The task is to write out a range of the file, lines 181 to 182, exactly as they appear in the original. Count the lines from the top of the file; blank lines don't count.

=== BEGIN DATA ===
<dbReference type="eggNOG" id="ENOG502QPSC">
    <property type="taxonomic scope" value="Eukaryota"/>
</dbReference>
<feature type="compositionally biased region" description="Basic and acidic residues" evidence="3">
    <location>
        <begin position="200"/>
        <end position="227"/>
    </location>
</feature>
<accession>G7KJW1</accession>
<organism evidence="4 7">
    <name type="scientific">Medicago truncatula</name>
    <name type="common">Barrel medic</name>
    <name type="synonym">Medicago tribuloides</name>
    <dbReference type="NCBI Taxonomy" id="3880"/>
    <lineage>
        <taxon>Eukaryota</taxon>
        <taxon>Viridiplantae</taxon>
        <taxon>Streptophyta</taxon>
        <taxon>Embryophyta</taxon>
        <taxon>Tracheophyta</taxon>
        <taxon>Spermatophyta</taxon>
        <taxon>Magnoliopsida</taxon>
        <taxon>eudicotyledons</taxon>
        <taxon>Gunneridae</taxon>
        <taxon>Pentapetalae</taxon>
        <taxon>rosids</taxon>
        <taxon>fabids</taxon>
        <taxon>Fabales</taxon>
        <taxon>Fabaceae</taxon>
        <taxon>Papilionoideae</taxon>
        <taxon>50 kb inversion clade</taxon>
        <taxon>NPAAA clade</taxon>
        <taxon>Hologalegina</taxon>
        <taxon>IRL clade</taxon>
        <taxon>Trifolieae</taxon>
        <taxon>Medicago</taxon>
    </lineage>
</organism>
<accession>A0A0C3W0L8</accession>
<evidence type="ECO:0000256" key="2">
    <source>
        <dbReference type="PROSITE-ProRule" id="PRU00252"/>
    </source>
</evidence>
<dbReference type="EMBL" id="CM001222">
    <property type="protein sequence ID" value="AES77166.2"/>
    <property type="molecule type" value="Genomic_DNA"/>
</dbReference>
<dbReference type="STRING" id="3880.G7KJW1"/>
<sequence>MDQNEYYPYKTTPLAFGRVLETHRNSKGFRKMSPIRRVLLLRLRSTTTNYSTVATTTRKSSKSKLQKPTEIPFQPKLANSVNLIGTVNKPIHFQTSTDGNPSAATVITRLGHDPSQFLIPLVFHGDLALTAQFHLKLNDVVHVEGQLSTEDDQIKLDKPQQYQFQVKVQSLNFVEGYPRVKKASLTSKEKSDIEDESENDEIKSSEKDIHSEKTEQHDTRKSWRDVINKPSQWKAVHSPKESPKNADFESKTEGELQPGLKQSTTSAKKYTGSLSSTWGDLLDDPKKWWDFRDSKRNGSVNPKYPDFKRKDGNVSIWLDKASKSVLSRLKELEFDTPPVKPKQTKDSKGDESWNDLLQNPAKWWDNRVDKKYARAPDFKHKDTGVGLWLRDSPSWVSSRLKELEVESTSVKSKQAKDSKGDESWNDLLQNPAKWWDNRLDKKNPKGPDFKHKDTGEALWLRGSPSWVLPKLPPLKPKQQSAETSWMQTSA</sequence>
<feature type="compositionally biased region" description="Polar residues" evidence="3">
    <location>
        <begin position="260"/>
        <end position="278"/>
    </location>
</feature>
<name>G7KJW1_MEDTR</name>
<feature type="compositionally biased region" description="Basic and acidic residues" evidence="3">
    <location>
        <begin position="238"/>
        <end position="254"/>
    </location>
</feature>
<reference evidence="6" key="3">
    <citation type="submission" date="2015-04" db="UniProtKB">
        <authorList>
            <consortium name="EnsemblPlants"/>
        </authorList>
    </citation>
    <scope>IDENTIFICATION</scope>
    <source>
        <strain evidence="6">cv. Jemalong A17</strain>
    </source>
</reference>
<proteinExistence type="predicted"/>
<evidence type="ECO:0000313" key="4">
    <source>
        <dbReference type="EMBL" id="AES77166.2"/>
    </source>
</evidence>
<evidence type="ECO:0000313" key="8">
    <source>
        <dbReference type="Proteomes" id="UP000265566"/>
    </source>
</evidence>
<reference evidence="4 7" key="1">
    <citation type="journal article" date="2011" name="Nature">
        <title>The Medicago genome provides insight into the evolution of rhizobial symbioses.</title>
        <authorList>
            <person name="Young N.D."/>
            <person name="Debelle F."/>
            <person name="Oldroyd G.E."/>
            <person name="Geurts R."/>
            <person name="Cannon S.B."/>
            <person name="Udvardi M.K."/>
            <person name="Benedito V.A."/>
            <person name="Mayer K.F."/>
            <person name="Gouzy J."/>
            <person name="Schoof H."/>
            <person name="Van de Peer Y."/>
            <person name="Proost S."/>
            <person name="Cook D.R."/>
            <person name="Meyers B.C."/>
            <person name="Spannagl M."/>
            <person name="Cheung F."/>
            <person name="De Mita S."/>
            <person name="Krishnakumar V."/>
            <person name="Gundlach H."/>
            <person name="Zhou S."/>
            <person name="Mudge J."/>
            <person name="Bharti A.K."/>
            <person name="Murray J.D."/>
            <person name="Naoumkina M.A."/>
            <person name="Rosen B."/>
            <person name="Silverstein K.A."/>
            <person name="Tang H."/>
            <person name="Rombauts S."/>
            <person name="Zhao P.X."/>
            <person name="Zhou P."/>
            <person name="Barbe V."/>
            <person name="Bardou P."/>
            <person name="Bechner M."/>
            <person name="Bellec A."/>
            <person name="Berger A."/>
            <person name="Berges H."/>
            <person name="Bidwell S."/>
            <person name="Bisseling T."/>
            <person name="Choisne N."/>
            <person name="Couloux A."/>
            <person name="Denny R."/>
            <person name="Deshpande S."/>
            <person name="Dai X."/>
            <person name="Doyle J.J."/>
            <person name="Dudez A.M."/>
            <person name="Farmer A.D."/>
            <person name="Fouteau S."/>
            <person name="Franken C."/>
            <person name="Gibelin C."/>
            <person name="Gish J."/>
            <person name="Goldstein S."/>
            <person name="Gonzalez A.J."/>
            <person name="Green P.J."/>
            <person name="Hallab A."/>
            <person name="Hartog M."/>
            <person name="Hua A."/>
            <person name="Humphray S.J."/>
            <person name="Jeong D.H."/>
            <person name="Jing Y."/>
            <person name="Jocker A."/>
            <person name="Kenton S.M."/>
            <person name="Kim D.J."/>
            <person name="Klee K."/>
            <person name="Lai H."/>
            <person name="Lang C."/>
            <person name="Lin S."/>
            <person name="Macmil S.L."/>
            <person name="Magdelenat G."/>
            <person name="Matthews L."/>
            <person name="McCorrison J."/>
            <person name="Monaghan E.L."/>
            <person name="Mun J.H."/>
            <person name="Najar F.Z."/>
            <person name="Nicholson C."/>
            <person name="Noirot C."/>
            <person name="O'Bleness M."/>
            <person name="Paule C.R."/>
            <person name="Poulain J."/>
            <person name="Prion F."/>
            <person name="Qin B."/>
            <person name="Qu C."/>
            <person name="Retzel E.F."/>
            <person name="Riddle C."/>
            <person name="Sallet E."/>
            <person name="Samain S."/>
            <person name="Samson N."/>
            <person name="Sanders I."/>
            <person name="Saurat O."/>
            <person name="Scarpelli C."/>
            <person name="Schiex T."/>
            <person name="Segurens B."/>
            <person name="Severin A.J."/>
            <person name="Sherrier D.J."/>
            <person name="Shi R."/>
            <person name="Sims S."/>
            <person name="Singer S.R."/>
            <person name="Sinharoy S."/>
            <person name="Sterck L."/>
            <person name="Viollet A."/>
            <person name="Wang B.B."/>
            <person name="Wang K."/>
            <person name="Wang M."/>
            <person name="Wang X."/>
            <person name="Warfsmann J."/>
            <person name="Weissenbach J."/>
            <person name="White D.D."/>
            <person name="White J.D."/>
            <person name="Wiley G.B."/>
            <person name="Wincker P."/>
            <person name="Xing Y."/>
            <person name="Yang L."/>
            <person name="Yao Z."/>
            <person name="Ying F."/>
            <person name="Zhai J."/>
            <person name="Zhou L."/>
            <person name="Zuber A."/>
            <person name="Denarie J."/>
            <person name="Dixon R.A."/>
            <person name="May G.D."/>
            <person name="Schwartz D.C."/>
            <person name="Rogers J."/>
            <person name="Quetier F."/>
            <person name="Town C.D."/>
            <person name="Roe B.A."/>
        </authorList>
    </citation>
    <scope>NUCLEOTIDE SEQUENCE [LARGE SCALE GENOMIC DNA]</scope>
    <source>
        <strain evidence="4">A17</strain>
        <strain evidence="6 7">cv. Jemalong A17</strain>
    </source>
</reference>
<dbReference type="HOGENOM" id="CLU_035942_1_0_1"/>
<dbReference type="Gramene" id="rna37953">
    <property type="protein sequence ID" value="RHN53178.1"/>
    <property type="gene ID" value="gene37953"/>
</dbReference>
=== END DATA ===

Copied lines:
            <person name="Segurens B."/>
            <person name="Severin A.J."/>